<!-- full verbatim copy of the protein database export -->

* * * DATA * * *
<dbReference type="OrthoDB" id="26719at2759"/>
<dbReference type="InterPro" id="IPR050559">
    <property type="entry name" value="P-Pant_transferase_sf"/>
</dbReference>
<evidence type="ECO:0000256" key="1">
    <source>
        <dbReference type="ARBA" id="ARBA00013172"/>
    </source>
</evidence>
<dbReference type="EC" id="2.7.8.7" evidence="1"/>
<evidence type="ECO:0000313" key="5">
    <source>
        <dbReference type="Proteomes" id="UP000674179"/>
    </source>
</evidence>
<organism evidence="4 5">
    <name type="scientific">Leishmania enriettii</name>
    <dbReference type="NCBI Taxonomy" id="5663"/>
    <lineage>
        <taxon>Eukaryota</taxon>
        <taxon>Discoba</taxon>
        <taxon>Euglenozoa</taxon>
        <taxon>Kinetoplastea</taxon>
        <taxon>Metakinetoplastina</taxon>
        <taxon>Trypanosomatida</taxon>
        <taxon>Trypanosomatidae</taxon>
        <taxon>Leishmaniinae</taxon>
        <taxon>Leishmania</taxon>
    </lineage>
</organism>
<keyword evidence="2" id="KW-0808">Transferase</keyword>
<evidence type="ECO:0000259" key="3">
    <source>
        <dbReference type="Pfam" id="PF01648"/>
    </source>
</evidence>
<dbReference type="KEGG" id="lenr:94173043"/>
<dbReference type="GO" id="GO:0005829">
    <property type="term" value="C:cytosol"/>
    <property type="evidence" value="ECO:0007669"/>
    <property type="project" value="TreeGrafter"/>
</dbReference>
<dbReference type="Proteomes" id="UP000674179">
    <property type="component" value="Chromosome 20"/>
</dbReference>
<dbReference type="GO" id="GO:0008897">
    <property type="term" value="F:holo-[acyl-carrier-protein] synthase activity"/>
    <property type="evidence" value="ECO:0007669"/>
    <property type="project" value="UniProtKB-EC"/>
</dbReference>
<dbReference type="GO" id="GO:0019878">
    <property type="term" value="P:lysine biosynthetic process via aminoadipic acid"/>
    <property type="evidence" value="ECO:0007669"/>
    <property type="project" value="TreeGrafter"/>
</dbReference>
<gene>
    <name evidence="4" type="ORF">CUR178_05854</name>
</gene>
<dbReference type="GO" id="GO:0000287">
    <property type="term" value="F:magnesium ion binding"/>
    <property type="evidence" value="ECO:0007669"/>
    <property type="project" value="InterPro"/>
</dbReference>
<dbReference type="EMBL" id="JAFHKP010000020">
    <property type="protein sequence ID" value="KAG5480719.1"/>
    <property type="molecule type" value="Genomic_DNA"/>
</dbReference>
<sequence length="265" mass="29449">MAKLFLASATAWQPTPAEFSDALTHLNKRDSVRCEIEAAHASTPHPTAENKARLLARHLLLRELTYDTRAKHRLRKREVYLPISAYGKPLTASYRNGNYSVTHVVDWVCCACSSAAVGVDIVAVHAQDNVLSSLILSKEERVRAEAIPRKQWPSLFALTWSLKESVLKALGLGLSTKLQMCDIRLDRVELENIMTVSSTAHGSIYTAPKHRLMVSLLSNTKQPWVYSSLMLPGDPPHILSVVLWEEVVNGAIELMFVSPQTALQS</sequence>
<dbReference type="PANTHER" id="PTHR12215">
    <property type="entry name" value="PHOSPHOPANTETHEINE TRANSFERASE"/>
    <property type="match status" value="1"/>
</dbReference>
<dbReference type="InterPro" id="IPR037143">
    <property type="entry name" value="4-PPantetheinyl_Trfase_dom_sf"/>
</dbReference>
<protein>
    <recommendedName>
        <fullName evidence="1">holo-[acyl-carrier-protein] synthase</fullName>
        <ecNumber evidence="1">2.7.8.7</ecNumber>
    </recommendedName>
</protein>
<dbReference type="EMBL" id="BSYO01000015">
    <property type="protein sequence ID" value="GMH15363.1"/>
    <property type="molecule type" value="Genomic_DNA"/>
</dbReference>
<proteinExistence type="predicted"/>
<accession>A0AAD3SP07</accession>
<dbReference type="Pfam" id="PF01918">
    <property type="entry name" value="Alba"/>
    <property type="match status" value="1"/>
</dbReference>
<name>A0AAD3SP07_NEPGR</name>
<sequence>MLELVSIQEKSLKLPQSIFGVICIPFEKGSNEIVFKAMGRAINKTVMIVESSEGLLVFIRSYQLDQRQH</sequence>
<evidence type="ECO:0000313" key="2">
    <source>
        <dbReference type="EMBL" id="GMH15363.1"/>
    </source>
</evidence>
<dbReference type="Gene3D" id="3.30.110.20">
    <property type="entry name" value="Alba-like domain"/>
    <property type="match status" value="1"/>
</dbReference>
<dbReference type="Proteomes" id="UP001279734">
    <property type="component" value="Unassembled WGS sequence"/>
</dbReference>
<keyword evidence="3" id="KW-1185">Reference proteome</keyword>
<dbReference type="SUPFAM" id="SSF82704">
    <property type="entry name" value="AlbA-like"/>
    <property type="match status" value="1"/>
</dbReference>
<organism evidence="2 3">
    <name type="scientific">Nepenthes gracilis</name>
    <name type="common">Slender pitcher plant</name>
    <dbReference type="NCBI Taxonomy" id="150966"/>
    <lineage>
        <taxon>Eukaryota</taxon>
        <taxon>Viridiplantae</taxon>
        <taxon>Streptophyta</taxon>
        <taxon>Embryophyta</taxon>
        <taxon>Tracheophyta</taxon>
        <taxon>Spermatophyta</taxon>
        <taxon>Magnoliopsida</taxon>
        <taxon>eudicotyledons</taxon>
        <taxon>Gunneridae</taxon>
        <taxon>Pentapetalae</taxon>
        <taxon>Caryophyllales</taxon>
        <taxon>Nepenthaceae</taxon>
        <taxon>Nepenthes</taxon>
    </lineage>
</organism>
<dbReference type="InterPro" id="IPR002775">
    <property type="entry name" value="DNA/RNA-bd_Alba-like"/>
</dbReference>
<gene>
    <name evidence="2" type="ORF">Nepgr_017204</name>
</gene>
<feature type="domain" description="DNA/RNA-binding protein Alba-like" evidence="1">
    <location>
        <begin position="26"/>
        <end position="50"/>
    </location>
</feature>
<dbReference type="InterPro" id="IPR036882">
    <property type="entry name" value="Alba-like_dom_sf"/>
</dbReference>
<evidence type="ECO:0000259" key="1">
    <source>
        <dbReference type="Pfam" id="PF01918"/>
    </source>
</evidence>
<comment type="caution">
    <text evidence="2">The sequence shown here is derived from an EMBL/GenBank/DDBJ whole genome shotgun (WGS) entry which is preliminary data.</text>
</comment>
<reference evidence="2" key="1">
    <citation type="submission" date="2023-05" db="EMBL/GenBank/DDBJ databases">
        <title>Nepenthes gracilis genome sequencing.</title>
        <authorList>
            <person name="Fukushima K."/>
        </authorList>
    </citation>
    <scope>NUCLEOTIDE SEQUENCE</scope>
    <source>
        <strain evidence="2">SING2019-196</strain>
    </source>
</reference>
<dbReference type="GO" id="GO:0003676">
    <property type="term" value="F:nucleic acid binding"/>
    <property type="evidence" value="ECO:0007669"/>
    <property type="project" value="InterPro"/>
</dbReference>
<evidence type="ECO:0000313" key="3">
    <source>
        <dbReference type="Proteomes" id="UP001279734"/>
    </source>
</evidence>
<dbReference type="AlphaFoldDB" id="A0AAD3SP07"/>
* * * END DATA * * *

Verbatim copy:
<dbReference type="OrthoDB" id="26719at2759"/>
<dbReference type="InterPro" id="IPR050559">
    <property type="entry name" value="P-Pant_transferase_sf"/>
</dbReference>
<evidence type="ECO:0000256" key="1">
    <source>
        <dbReference type="ARBA" id="ARBA00013172"/>
    </source>
</evidence>
<dbReference type="EC" id="2.7.8.7" evidence="1"/>
<evidence type="ECO:0000313" key="5">
    <source>
        <dbReference type="Proteomes" id="UP000674179"/>
    </source>
</evidence>
<organism evidence="4 5">
    <name type="scientific">Leishmania enriettii</name>
    <dbReference type="NCBI Taxonomy" id="5663"/>
    <lineage>
        <taxon>Eukaryota</taxon>
        <taxon>Discoba</taxon>
        <taxon>Euglenozoa</taxon>
        <taxon>Kinetoplastea</taxon>
        <taxon>Metakinetoplastina</taxon>
        <taxon>Trypanosomatida</taxon>
        <taxon>Trypanosomatidae</taxon>
        <taxon>Leishmaniinae</taxon>
        <taxon>Leishmania</taxon>
    </lineage>
</organism>
<keyword evidence="2" id="KW-0808">Transferase</keyword>
<evidence type="ECO:0000259" key="3">
    <source>
        <dbReference type="Pfam" id="PF01648"/>
    </source>
</evidence>
<dbReference type="KEGG" id="lenr:94173043"/>
<dbReference type="GO" id="GO:0005829">
    <property type="term" value="C:cytosol"/>
    <property type="evidence" value="ECO:0007669"/>
    <property type="project" value="TreeGrafter"/>
</dbReference>
<dbReference type="Proteomes" id="UP000674179">
    <property type="component" value="Chromosome 20"/>
</dbReference>
<dbReference type="GO" id="GO:0008897">
    <property type="term" value="F:holo-[acyl-carrier-protein] synthase activity"/>
    <property type="evidence" value="ECO:0007669"/>
    <property type="project" value="UniProtKB-EC"/>
</dbReference>
<dbReference type="GO" id="GO:0019878">
    <property type="term" value="P:lysine biosynthetic process via aminoadipic acid"/>
    <property type="evidence" value="ECO:0007669"/>
    <property type="project" value="TreeGrafter"/>
</dbReference>
<gene>
    <name evidence="4" type="ORF">CUR178_05854</name>
</gene>
<dbReference type="GO" id="GO:0000287">
    <property type="term" value="F:magnesium ion binding"/>
    <property type="evidence" value="ECO:0007669"/>
    <property type="project" value="InterPro"/>
</dbReference>
<dbReference type="EMBL" id="JAFHKP010000020">
    <property type="protein sequence ID" value="KAG5480719.1"/>
    <property type="molecule type" value="Genomic_DNA"/>
</dbReference>
<sequence length="265" mass="29449">MAKLFLASATAWQPTPAEFSDALTHLNKRDSVRCEIEAAHASTPHPTAENKARLLARHLLLRELTYDTRAKHRLRKREVYLPISAYGKPLTASYRNGNYSVTHVVDWVCCACSSAAVGVDIVAVHAQDNVLSSLILSKEERVRAEAIPRKQWPSLFALTWSLKESVLKALGLGLSTKLQMCDIRLDRVELENIMTVSSTAHGSIYTAPKHRLMVSLLSNTKQPWVYSSLMLPGDPPHILSVVLWEEVVNGAIELMFVSPQTALQS</sequence>
<dbReference type="PANTHER" id="PTHR12215">
    <property type="entry name" value="PHOSPHOPANTETHEINE TRANSFERASE"/>
    <property type="match status" value="1"/>
</dbReference>
<dbReference type="InterPro" id="IPR037143">
    <property type="entry name" value="4-PPantetheinyl_Trfase_dom_sf"/>
</dbReference>
<protein>
    <recommendedName>
        <fullName evidence="1">holo-[acyl-carrier-protein] synthase</fullName>
        <ecNumber evidence="1">2.7.8.7</ecNumber>
    </recommendedName>
</protein>
<dbReference type="EMBL" id="BSYO01000015">
    <property type="protein sequence ID" value="GMH15363.1"/>
    <property type="molecule type" value="Genomic_DNA"/>
</dbReference>
<proteinExistence type="predicted"/>
<accession>A0AAD3SP07</accession>
<dbReference type="Pfam" id="PF01918">
    <property type="entry name" value="Alba"/>
    <property type="match status" value="1"/>
</dbReference>
<name>A0AAD3SP07_NEPGR</name>
<sequence>MLELVSIQEKSLKLPQSIFGVICIPFEKGSNEIVFKAMGRAINKTVMIVESSEGLLVFIRSYQLDQRQH</sequence>
<evidence type="ECO:0000313" key="2">
    <source>
        <dbReference type="EMBL" id="GMH15363.1"/>
    </source>
</evidence>
<dbReference type="Gene3D" id="3.30.110.20">
    <property type="entry name" value="Alba-like domain"/>
    <property type="match status" value="1"/>
</dbReference>
<dbReference type="Proteomes" id="UP001279734">
    <property type="component" value="Unassembled WGS sequence"/>
</dbReference>
<keyword evidence="3" id="KW-1185">Reference proteome</keyword>
<dbReference type="SUPFAM" id="SSF82704">
    <property type="entry name" value="AlbA-like"/>
    <property type="match status" value="1"/>
</dbReference>
<organism evidence="2 3">
    <name type="scientific">Nepenthes gracilis</name>
    <name type="common">Slender pitcher plant</name>
    <dbReference type="NCBI Taxonomy" id="150966"/>
    <lineage>
        <taxon>Eukaryota</taxon>
        <taxon>Viridiplantae</taxon>
        <taxon>Streptophyta</taxon>
        <taxon>Embryophyta</taxon>
        <taxon>Tracheophyta</taxon>
        <taxon>Spermatophyta</taxon>
        <taxon>Magnoliopsida</taxon>
        <taxon>eudicotyledons</taxon>
        <taxon>Gunneridae</taxon>
        <taxon>Pentapetalae</taxon>
        <taxon>Caryophyllales</taxon>
        <taxon>Nepenthaceae</taxon>
        <taxon>Nepenthes</taxon>
    </lineage>
</organism>
<dbReference type="InterPro" id="IPR002775">
    <property type="entry name" value="DNA/RNA-bd_Alba-like"/>
</dbReference>
<gene>
    <name evidence="2" type="ORF">Nepgr_017204</name>
</gene>
<feature type="domain" description="DNA/RNA-binding protein Alba-like" evidence="1">
    <location>
        <begin position="26"/>
        <end position="50"/>
    </location>
</feature>
<dbReference type="InterPro" id="IPR036882">
    <property type="entry name" value="Alba-like_dom_sf"/>
</dbReference>
<evidence type="ECO:0000259" key="1">
    <source>
        <dbReference type="Pfam" id="PF01918"/>
    </source>
</evidence>
<comment type="caution">
    <text evidence="2">The sequence shown here is derived from an EMBL/GenBank/DDBJ whole genome shotgun (WGS) entry which is preliminary data.</text>
</comment>
<reference evidence="2" key="1">
    <citation type="submission" date="2023-05" db="EMBL/GenBank/DDBJ databases">
        <title>Nepenthes gracilis genome sequencing.</title>
        <authorList>
            <person name="Fukushima K."/>
        </authorList>
    </citation>
    <scope>NUCLEOTIDE SEQUENCE</scope>
    <source>
        <strain evidence="2">SING2019-196</strain>
    </source>
</reference>
<dbReference type="GO" id="GO:0003676">
    <property type="term" value="F:nucleic acid binding"/>
    <property type="evidence" value="ECO:0007669"/>
    <property type="project" value="InterPro"/>
</dbReference>
<evidence type="ECO:0000313" key="3">
    <source>
        <dbReference type="Proteomes" id="UP001279734"/>
    </source>
</evidence>
<dbReference type="AlphaFoldDB" id="A0AAD3SP07"/>